Fifty years ago, I was admitted to the State Bar of Wisconsin. Now that I am in the autumn of my years or more accurately the rough-sledding years, I spend time looking back on life and the three things for which I am most grateful. They are my wife, our children, and being a lawyer.
Sure, lawyers are roundly criticized, yet the most popular books and TV shows continue to be about the legal system. I believe that much of the criticism directed toward the legal system reflects a lack of understanding. The legal system is an adversarial system. This means there will be winners and losers. The former will love us, and the latter will hate us. Does the system always work? No. Nothing is foolproof, but the American legal system has withstood the test of time and a better system has yet to be devised.
In my opinion, the two most important institutions that have safeguarded Americans’ rights have been the press and the bar. Unfortunately, the press is in big trouble. This means that the legal system is becoming the only institution that can be counted on to take on unpopular causes and to bring into the public spotlight reprehensible conduct from whatever the source.
Lawyers have always stepped into the fray regardless of how unpopular the cause may have been. I like to remind my friends in health care that when their profession was bleeding George Washington because he had a headache, my profession was drafting the Declaration of Independence, the Constitution, and the Bill of Rights. But we didn’t stop there and, fortunately, neither did medical advances.
First and foremost, we
are and will always be – if
common sense prevails – a
country of laws and not of
men and women.
When British soldiers involved in the Boston Massacre were charged with crimes, who defended them? When Congress stonewalled the passage of civil rights legislation, who brought the cases that struck down Jim Crow laws? When corporations fixed prices on a host of products, who filed the lawsuits? When a president of the United States left office early, who forced his resignation? What about sexual abuse by the clergy or those individuals who have been wrongly convicted and many of whom have been exonerated through the efforts of the Innocence Project?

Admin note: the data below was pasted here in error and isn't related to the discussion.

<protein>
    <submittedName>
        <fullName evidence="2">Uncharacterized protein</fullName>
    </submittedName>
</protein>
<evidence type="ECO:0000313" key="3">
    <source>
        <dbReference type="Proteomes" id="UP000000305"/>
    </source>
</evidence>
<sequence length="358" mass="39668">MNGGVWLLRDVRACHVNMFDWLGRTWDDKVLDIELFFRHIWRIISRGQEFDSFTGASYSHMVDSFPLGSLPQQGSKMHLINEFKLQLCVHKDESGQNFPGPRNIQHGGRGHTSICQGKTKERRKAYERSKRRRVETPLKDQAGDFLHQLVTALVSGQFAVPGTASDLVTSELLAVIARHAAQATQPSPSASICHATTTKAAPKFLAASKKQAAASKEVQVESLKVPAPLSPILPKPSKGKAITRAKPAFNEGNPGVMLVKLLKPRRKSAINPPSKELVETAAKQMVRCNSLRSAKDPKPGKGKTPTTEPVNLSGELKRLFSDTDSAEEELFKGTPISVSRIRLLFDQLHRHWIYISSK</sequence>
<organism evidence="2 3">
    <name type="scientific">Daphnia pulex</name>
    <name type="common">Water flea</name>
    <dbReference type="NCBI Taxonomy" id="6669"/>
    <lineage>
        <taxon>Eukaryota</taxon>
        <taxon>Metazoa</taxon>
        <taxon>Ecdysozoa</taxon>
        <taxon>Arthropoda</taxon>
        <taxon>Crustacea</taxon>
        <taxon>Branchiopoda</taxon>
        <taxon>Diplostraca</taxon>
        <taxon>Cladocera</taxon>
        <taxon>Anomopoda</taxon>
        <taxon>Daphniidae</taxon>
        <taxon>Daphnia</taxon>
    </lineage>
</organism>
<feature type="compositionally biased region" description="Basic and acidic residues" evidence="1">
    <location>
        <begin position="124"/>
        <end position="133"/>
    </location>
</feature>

I believe the greatest triumph of the legal profession and what this country stands for was the 2000 national election. I say this not because of who won but because of the process. In many countries, when a hotly contested election occurs, the seat of government is often surrounded by armed soldiers, the radio and TV stations are seized, and riots occur.
During the 2000 election crises, people in the United States were armed also, but not with weapons, rocks, or fire bombs; they were armed with computers and law books. The lawyers went to court and argued the case, and a decision was rendered. When it was over, the decision was accepted despite being not welcomed by many people, no shots were fired, no one was injured, the government continued to function, and we all went about our business. This is because first and foremost, we are and will always be – if common sense prevails – a country of laws and not of men and women.
I am proud to be a lawyer and to all my fellow lawyers, I say, you, too, should be proud.
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What are one or two of the funniest or oddest experiences you’ve had in a legal context?
Two of the funniest experiences in which I was involved occurred many years ago when I was a young prosecutor.
In the first, I was sitting in the front row in a Dane County courtroom for afternoon initial appearances and arraignments waiting for my case to be called. The defendant in the case before me was charged with homicide. As he was being led back to the lockup he bolted for the courtroom door. Seeing this, I dove off my chair and tackled him, pushing him back into the old, sound-asleep bailiff who was knocked off his swivel chair to the floor underneath the defendant and me.
At that time, Bart Starr played for the Green Bay Packers and was injured. His replacement was Zeke Bratkowski. The fullback was Jim Grabowski. On the radio news that evening, the courtroom episode was recounted with the lead-in that Green Bay now had an all-Polish back field – Bratkowski, Grabowski, and Zaleski.
In the second, I had prosecuted an elected official for a variety of offenses on which he was found guilty. The court sentenced the defendant to three years in prison but stayed the sentence and placed the defendant on probation. During the court’s sentencing, the defendant passed out cold. His daughter jumped over the bar and began hitting me with her purse and screaming that I had killed her father. After she was restrained and the defendant, who was not dead, was revived, it was learned that he had not heard the part of the sentence staying the three-year jail term and placing him on probation. Poor guy thought he was heading to the slammer for three years but he wasn’t.
The least funny experience I was involved in? The most traumatizing event of my career involved the Army Math Research Center bombing (Sterling Hall). I headed up the prosecution during those days of rage. One night, at about 1 a.m., a firebomb was thrown through the front window of our house. The perpetrators were never caught. It was more than a year before I slept through the night.
Quarles & Brady LLP (retired), Milwaukee